A pioneering historical analysis of the state from a sociological perspective which focuses on the changing nature of political power and the groups who wielded this power. One of his key insights is the distinction between the economic and the political means of acquiring wealth.
The State: Its History and Development viewed Sociologically, authorized translation by John M. Gitterman (New York: B.W. Huebsch, 1922).
The text is in the public domain.
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Table of Contents
- AUTHOR’S PREFACE TO THE SECOND AMERICAN EDITION
- THE STATE
- CHAPTER I
- theories of the state
- the sociological idea of the state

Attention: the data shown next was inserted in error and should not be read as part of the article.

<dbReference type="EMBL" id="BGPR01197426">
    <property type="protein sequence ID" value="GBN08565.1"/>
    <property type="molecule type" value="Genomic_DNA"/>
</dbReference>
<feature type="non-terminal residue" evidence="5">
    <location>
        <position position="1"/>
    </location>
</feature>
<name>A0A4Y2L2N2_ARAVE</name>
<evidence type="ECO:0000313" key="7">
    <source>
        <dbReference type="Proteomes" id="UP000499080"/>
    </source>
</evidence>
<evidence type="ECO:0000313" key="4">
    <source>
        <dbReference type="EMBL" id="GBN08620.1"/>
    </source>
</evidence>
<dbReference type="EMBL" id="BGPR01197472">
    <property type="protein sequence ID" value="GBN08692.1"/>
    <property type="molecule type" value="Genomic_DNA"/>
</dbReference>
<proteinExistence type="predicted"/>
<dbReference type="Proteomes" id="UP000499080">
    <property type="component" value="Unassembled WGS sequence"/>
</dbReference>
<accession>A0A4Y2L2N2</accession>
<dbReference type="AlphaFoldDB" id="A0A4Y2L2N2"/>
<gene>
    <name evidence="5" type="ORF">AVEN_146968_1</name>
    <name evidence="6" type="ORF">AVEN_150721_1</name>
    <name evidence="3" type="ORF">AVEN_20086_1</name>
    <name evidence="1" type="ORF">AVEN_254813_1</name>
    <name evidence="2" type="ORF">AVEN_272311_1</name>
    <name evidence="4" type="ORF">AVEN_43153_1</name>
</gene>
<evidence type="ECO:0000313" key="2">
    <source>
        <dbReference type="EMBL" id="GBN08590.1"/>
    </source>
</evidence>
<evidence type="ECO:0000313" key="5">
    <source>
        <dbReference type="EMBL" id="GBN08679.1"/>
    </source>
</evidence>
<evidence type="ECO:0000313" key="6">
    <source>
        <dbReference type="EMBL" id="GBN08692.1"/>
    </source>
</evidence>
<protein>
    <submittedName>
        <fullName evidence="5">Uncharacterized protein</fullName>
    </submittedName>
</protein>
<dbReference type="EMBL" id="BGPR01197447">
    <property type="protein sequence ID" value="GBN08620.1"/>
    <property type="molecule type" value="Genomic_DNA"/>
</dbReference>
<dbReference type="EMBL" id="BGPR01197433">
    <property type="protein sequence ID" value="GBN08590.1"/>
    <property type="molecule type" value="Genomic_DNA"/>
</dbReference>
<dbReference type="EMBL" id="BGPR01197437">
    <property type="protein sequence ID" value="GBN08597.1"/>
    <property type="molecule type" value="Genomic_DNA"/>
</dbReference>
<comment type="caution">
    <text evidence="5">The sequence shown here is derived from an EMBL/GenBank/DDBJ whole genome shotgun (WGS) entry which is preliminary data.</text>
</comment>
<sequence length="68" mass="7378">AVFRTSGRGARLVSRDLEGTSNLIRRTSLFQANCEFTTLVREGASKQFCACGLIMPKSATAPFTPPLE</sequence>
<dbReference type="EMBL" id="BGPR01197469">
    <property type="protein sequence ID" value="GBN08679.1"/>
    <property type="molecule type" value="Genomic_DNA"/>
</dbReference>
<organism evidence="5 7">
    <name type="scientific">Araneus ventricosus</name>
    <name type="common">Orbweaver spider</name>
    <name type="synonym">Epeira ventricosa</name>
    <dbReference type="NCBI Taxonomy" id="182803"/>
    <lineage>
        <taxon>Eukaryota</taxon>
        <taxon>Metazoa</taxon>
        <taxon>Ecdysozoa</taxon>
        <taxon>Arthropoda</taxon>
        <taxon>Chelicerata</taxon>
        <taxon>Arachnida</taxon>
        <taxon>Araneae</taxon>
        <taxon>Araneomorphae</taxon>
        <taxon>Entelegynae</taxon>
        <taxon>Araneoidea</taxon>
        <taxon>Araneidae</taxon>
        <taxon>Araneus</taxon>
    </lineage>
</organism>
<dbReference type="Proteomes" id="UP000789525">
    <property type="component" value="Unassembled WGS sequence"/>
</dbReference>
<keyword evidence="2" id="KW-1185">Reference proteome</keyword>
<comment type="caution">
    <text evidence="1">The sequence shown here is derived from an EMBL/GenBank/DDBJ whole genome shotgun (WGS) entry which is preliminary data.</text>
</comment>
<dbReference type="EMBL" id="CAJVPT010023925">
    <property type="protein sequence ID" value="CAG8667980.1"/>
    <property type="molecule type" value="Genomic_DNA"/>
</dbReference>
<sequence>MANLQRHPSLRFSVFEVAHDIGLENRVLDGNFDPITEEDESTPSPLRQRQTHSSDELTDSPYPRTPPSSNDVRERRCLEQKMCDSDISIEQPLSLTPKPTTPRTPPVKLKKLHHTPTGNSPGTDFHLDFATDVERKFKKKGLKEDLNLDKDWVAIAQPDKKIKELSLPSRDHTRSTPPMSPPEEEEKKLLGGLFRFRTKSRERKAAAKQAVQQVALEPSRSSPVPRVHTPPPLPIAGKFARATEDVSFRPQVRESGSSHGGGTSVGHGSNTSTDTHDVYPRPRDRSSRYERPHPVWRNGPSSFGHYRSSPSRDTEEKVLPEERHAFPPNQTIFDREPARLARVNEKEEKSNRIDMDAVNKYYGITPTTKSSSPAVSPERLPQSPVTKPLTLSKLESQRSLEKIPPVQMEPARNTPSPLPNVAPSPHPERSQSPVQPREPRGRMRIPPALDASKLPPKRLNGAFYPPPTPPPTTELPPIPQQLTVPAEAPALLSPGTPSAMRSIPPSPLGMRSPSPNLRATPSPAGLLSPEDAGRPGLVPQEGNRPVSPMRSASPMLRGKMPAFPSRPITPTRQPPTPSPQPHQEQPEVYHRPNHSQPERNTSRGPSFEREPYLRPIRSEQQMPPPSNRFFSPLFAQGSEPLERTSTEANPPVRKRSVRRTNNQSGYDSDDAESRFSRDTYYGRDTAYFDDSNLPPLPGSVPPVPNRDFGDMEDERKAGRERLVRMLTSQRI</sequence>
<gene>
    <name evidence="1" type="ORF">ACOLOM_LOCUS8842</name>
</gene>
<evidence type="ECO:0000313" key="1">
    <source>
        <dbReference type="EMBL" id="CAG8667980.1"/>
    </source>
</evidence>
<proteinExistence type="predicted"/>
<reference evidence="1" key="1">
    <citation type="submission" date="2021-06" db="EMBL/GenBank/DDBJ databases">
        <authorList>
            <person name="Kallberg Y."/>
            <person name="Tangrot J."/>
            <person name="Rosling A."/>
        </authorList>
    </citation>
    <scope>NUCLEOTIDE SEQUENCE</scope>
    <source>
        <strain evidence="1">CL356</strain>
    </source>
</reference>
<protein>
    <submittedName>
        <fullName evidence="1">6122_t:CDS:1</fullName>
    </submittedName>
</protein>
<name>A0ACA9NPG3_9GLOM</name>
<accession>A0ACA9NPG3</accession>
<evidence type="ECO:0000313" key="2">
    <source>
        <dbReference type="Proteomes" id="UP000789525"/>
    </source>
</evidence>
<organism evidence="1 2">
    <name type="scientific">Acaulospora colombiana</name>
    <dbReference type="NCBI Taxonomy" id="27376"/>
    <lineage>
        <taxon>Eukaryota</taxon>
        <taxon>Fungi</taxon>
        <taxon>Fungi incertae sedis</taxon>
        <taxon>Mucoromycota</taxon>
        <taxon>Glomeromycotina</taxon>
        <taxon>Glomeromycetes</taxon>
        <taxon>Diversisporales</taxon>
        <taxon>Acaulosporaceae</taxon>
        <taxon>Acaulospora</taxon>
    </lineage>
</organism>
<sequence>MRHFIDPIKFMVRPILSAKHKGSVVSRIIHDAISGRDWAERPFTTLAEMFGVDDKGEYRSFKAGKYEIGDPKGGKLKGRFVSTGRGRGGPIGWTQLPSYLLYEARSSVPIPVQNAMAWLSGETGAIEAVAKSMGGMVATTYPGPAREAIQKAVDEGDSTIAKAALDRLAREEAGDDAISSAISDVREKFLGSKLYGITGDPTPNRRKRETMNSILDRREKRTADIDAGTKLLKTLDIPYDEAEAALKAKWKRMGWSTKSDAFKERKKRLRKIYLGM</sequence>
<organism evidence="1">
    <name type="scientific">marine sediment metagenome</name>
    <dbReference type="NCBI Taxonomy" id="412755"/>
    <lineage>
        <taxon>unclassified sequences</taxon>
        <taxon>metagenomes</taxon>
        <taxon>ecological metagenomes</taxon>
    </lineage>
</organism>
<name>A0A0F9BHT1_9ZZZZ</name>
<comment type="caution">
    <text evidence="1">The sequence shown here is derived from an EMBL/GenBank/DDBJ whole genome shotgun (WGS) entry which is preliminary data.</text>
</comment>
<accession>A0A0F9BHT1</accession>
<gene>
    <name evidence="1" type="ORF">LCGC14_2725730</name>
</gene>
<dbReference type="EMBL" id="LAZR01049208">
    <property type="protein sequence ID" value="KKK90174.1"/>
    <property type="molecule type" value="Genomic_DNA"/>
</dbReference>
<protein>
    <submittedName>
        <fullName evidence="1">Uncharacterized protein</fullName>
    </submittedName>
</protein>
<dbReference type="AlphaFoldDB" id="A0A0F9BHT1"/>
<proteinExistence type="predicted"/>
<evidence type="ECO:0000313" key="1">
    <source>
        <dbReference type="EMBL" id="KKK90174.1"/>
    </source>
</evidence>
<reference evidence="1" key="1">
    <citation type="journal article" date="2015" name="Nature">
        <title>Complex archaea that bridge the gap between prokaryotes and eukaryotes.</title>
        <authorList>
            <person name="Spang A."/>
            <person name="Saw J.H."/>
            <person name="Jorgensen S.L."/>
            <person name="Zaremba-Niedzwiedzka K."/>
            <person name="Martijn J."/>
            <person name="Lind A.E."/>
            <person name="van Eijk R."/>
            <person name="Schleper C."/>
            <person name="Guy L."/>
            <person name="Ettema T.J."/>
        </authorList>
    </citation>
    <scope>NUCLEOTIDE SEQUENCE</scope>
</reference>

- CHAPTER II
- the genesis of the state
- (a) political and economic means
- (b) peoples without a state: huntsmen and grubbers
- (c) peoples preceding the state: herdsmen and vikings
- (d) the genesis of the state
- CHAPTER III.
- the primitive feudal state
- (a) the form of dominion
- (b) the integration
- (c) the differentiation: group theories and group psychology
- (d) the primitive feudal state of higher grade
- CHAPTER IV
- the maritime state
- (a) traffic in prehistoric times
- (b) trade and the primitive state
- (c) the genesis of the maritime state
- (d) essence and issue of the maritime states
- CHAPTER V
- the development of the feudal state
- (a) the genesis of landed property
- (b) the central power in the primitive feudal state
- (c) the political and social disintegration of the primitive feudal state
- (d) the ethnic amalgamation
- (e) the developed feudal state
- CHAPTER VI.
- concerning some old foes under new faces.
- (a) the emancipation of the peasantry
- (b) the genesis of the industrial state
- (c) the influences of money economy
- (d) the modern constitutional state
- CHAPTER VII
- the tendency of the development of the state